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Re: World Creation

Post by bookish » Sat Feb 06, 2016 2:03 pm

GnomeBoy wrote:Thanks for picking up the drift of my gist, and not taking it as a negative. :wink: It certainly wasn't meant that way in the least.

One more 2¢ thought: I've made charts with more outre results as options, where the "normal" results were say 1-6 and the 'bizarre' results were 7-8, or 7-10, or what have you. Meaning, if you want to stay within the 'normal' boundaries, you just roll the smaller die. If you want the more unusual stuff in the mix, just roll a larger die. I suppose it could even be set up to roll a smaller die plus a fixed number if you *only* want the weird stuff...
I *really* dig this idea. I was thinking about trying to figure out some logarithmic scales for the d% that have tiers, where each tier has its own charts. That's just brainstorming the fun stuff, while I am trying to nail down some of the technical stuff to start. Once that's blocked in, the real imagineering gets to go to work!

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Re: World Creation

Post by Gameogre » Sat Feb 06, 2016 4:58 pm

In my DCCRPG game world I made it much more magic oriented.

A Giant Serpent really does encircle the world sea. It is the size of mountains and it is devouring it's own tail. It will one day destroy the world but until that day is one of the forces working to hold back the Last Night. It is also a Patron.

The worlds major northern mountain chain was made when thousands and thousands of years ago the Great Serpent wreathed in childbirth and gave birth to the Dragons.

The Ancient Elven Empire's Capital once ruled the world before it exploded shattering a continent and creating the Maelstrom (the largest influencer on the worlds weather patterns as well as a EPIC Whirlpool/Storm at it's center.

The Lands to the Far East are HOT. As in eventually so hot normal life can't exist. The City of Brass entrance(atop a Giant Dragon Turtle Skeletal remains) boils on a sea of lava.

The Lands to the Far West are COLD. So Cold that none have ever returned from past the Forrest of Frozen Flesh.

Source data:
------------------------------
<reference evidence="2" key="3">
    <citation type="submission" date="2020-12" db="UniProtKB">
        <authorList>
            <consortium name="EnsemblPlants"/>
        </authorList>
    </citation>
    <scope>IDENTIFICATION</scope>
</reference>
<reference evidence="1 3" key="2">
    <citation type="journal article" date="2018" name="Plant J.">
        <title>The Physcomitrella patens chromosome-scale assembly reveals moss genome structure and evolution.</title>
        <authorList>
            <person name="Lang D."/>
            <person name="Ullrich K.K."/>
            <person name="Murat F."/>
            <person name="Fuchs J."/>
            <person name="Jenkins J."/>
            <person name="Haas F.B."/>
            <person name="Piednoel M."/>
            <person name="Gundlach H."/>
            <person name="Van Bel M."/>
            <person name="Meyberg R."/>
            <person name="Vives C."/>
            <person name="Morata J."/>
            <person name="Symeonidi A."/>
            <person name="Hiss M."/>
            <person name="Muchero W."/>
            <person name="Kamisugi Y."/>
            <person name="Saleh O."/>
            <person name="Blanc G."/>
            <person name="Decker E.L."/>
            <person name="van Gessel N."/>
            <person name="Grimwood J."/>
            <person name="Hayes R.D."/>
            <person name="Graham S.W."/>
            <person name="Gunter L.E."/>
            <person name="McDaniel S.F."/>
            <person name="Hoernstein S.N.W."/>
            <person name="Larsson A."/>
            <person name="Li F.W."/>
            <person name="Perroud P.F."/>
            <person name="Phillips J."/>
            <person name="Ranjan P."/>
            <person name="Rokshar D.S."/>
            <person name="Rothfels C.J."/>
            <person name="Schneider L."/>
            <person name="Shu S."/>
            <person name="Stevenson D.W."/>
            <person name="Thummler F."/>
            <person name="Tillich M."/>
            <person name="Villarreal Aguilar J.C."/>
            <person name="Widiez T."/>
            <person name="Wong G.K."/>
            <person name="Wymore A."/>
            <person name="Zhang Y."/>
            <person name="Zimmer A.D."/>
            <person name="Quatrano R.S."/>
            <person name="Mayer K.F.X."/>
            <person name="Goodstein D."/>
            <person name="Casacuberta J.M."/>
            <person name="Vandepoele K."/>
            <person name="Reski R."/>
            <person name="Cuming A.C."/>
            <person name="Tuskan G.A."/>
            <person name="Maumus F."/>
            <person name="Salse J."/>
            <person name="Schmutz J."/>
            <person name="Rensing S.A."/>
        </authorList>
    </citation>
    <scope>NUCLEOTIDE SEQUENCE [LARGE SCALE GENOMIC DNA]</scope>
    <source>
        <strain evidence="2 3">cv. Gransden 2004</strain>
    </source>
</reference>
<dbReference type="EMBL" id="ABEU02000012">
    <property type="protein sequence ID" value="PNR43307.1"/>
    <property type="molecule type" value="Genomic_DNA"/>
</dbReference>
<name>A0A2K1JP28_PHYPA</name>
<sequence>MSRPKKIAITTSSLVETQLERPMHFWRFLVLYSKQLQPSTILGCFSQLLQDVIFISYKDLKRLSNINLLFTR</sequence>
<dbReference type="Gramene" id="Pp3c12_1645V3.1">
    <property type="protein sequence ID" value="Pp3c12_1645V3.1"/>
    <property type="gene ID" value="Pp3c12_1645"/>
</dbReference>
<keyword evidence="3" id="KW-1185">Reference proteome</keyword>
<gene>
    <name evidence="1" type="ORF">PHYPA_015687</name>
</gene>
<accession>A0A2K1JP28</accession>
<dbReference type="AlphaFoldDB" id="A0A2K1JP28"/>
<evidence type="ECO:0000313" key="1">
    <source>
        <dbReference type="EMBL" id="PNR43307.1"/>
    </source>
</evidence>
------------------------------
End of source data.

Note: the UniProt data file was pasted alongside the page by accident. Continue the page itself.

The South holds the Summer Isles and Thousand Isles.

To the Far North Past the Serpent Coils lies the Darklands. A vast land forever in the Shadow of the Serpents Coils rules by beings who can't exist in the light of day.

In the center, the Middle Kingdoms rise and fall and mankind and it's allies try and survive.

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GnomeBoy
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Re: World Creation

Post by GnomeBoy » Sat Feb 06, 2016 11:16 pm

I want to go to there.
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EldradWolfsbane
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Re: World Creation

Post by EldradWolfsbane » Sun Apr 17, 2016 4:02 pm

My suggestion is to start small. Make one area and then from there expand. Making a world piece by piece is less work at one time and make s a more complete setting, unless you have LOTS of free time.

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Max_The_Judge
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Re: World Creation

Post by Max_The_Judge » Tue Apr 19, 2016 9:58 am

I've been doing the same thing, by hand, no fancy mapping tools. Not because I have anything against them but because I don't know of any. I tend to just update the map as my players explore it. I have no idea what it will look like when it's finished.